Web design protocols

As web design continues to grow, we seem to be bombarded with an endless list of client requirements that we need to adhere to.Some are interested in accessibility, some think they are avid designers themselves, most won’t take no for an answer.There are a number of tools available to help alleviate some of the production time associated with our projects. Most of these tools are battling for our attention and they mainly deal with the initial planning of a project or website.I’ve recently been using Slickplan to create simple site maps.

Everyone can draw a sitemap if they really wanted to, but why should it take an hour when it could take 5 minutes. Slickplan is really easy to use and, although it’s not extensive, it will quickly produce a site map that your client can read.The hole in between a sitemap and a design is plugged with a wireframing application. In the past, I’ve been using PowerPoint to create wireframes. The presentation is largely dependent on the library of elements at your disposal but again the process can be slow and largely dissappointing. It can be quite difficult to line elements up and even if you manage that, it can still look quite poor.

Recently my attentions have turned to Balsamiq. This application takes a fun approach and offers professional results. The final design closely resembles a sketch of elements and perfectly bridges the gap between your sketch pad and a finely polished Photoshop composition.The fundamental difference between using this kind of application is that the final result looks like it’s a sketch. There is no confusion with the client that what you’ve displayed or emailed is the final design. They will be immediately aware that this is a rough draft, merely illustrating where items are situated.It is also so quick to work with that you are able to ammend your design on the fly whilst meeting with clients.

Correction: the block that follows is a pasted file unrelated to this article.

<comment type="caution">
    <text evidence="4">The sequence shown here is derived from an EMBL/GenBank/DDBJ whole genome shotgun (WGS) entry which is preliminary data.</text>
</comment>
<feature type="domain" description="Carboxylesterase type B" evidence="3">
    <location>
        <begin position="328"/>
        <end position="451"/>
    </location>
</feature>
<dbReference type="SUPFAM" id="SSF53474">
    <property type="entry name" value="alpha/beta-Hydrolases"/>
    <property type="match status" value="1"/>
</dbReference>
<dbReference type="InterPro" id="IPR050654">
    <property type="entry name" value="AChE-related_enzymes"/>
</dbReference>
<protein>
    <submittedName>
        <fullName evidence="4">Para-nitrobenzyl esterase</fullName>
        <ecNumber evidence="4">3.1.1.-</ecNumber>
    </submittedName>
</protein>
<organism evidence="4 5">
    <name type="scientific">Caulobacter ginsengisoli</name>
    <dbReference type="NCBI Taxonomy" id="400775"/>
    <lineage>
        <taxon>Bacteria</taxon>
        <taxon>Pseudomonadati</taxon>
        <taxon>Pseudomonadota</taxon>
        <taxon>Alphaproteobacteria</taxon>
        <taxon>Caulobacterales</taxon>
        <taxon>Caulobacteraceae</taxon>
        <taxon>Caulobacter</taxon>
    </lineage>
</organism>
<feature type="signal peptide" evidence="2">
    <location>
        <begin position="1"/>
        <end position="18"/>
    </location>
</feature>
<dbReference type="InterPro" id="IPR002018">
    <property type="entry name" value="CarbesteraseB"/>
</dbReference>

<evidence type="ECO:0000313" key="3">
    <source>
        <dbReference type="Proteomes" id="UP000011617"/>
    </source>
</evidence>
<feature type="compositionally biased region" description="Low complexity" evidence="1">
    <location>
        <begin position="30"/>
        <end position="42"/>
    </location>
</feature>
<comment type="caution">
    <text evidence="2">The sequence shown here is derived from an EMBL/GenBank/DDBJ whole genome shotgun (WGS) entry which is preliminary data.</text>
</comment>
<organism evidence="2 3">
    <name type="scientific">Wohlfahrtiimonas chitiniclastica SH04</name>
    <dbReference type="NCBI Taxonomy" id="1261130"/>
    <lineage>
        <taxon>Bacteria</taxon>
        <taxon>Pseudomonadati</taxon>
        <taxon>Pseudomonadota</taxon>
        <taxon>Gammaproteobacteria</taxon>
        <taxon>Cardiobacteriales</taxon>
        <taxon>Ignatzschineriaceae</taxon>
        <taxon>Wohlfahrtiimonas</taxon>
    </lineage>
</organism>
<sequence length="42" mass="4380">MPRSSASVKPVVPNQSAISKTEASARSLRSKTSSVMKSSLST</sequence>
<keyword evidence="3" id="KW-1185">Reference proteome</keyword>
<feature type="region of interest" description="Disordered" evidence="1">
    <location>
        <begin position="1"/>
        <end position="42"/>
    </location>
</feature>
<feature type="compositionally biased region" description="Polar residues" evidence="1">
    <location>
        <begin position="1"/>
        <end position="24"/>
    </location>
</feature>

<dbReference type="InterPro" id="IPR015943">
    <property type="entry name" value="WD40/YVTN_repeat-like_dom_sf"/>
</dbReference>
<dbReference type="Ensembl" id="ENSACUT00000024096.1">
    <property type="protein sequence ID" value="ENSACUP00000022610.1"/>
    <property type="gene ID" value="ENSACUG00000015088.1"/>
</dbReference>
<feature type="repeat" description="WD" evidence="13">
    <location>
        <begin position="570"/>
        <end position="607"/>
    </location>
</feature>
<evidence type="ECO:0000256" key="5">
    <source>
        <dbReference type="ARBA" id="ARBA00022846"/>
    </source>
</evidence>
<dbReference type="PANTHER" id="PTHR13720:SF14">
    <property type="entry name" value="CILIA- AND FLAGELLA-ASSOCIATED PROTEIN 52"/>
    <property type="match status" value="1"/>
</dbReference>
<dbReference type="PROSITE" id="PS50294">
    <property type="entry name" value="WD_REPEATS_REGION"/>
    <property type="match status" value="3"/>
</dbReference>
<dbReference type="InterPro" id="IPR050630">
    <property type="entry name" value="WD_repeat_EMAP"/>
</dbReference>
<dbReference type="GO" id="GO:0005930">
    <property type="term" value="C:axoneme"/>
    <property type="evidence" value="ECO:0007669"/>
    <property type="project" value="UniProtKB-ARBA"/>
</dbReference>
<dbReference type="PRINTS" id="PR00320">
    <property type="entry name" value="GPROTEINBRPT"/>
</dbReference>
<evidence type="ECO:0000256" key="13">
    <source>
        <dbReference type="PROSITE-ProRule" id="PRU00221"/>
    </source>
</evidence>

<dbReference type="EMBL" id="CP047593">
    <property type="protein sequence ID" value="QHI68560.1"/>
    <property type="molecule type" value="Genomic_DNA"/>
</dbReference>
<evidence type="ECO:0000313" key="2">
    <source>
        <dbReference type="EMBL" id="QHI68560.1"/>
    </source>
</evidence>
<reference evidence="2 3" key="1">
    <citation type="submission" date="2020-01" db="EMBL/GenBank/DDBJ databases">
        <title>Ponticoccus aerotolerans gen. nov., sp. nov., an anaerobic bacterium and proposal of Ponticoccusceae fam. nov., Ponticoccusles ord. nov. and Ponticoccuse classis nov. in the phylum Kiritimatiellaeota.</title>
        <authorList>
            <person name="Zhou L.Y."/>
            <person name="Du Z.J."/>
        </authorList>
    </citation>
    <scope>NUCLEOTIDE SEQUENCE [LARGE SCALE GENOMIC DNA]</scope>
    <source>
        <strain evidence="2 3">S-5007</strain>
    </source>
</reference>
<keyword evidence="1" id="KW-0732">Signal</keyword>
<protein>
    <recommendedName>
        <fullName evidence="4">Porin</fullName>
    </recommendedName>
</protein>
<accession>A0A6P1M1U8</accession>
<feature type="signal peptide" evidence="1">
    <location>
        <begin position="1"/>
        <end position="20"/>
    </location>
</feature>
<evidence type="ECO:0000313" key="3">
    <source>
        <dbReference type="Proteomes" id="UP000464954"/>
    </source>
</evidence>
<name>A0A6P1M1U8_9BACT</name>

This makes it the perfect wireframing tool around in my opinion. I now have my main tools that I use when planning a site, coupled with the software I use to create a site, now to explore the best post production tools on the market.

Please note, these comments are based on the free version of Balsamiq, a full review will be posted soon as soon as the full version has been acquired.

About Andrew Smallwood

Experienced digital strategist with a foundation in web development and analytics. Leads multi-disciplinary teams in content creation and digital marketing ensuring data is at the core of decision making.

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2 comments on “Web design protocols

  1. Karl Moyse on

    Come on man… You gotta post some links to these apps 🙂 – otherwise I gotta scrub google off and go looking… Don’t go page rank hoarding… It’s just not user friendly!CheersMoley

    • Leg3nd on

      Hey Karl, Sorry – I do my blogging on the Tube! No signal down there so it’s just text at the moment! I’ll edit the blog now cos I’m online and on my Mac! Hope you are well.


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